Katia and Maurice Krafft, the volcanologists killed by Mount Unzen

Katia and Maurice Krafft
United States Geological Survey, Public domain, via Wikimedia Commons

Catherine Joséphine “Katia” Kraft and her husband Maurice Paul Krafft were French volcanologists and filmmakers who were killed when the Mount Unzen volcano erupted in Japan in 1991.

The couple met while studying at the University of Strasbourg and married in 1970. They honeymooned at Stromboli, Italy, where they photographed its near-continuous eruption. They recognised the public interest in the documentation of volcanic eruptions and began to make a career of filming them.

They were known for their close-up filming, photographing, and recording of volcanoes, and their work has been featured in several documentary films including Into the Inferno (2016), The Fire Within: Requiem for Katia and Maurice Krafft (2022), and Fire of Love (2022) which used their footage to depict their career.

The Volcanologists

Katia and Maurice Krafft were well-known in the volcanology community for being among the first to arrive at the scene of an active volcano.

Throughout the 1970s and 1980s, the Kraffts documented various volcanoes and volcanic eruptions, with Maurice filming and Katia taking photographs.

Their footage of the effects of volcanic eruptions on surrounding areas often played a significant role in convincing local authorities to cooperate with evacuation efforts.

One of their final projects was “Understanding Volcanic Hazards and Reducing Volcanic Risks”, where they produced informational films and educational materials on the science of volcanic eruptions and the importance of evacuations.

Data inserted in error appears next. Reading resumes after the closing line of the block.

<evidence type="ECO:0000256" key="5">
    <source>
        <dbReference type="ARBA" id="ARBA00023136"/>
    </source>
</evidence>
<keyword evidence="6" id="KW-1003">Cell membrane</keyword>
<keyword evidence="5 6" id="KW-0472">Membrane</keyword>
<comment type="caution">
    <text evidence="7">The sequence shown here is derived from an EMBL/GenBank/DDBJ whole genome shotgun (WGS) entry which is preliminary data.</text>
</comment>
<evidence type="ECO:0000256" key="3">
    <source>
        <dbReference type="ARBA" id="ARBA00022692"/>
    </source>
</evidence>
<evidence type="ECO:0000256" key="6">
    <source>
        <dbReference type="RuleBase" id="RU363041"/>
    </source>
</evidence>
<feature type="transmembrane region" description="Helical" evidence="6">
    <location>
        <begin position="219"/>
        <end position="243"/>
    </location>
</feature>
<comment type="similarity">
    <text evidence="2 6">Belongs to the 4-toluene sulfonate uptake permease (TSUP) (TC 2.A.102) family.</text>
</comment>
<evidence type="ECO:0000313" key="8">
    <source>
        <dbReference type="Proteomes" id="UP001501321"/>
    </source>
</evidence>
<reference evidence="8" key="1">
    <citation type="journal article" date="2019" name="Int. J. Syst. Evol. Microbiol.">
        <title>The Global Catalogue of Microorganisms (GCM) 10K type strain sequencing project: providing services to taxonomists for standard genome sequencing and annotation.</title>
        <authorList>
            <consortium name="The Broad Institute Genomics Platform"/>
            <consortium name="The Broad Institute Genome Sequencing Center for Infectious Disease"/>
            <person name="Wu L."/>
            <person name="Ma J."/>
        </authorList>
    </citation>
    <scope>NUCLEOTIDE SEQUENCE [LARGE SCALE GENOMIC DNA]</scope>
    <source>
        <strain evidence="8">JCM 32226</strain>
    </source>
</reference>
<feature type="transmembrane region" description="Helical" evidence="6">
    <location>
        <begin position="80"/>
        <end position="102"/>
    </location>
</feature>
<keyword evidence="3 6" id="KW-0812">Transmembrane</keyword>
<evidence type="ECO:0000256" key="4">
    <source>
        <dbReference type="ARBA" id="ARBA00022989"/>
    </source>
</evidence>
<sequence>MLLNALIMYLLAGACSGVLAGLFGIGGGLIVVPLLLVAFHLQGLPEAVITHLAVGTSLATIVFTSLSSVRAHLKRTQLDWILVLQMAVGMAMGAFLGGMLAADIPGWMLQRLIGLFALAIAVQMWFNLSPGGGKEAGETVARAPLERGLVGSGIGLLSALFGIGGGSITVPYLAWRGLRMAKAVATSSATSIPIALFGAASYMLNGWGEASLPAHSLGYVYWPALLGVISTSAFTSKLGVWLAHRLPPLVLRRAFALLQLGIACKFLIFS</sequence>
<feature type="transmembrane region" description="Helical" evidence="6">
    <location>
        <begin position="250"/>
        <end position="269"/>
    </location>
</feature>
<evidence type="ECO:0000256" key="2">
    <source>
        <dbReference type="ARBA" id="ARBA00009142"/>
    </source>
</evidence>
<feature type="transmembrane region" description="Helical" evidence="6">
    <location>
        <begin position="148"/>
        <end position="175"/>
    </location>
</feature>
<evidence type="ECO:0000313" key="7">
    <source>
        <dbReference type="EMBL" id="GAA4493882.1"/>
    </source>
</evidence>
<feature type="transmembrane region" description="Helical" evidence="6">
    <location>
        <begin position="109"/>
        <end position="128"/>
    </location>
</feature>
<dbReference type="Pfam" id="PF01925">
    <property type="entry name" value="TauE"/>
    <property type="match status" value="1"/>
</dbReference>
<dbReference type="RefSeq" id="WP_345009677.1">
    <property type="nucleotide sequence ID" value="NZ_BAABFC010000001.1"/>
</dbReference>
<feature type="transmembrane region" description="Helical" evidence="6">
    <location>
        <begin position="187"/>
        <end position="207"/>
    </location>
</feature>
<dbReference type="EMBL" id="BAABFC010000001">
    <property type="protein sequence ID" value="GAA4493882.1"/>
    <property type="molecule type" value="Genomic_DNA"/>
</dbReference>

In 1991, when Mount Pinatubo in the Philippines began to show activity, their footage of the 1985 Nevado del Ruiz lahar in Colombia, which had caused the Armero tragedy, was shown to large numbers of people, including the country’s then-president, Corazon Aquino. This was credited with convincing some sceptics to evacuate the area.

In addition to their observations, the Kraffts also conducted research by taking measurements, gas readings, and samples, often from just feet away from pyroclastic and lava flows, and documented the effects of the eruptions on the local ecosystem. They also reported the formation of new volcanoes, as well as the effects of acid rain and ash clouds.

Mount Unzen eruption

Mount Unzen is well known for its devastating eruption on June 3, 1991, at 4:08 pm which resulted in the deaths of 37 people, including Katia and Maurice Krafft as well as their colleague Harry Glicken. The three of them were on the mountain to document the eruption.

Harry Glicken had narrowly escaped death during the 1980 eruption of Mount St. Helens in Washington.

The bodies of the Kraffts and Glicken were recovered on June 5 and identified via personal items such as Maurice’s watch and camera.

The Kraffts’ bodies were found near their rental car, lying together under a layer of ash, while Glicken’s body was found nearby.

The position of the bodies suggests that Glicken attempted to flee while the Kraffts stayed in place.

The footage they had filmed of the approaching flow was destroyed by the intense heat of the eruption.

After his death, Maurice was quoted in the Associated Press as saying that he wanted to die pursuing his passion, “at the edge of a volcano.”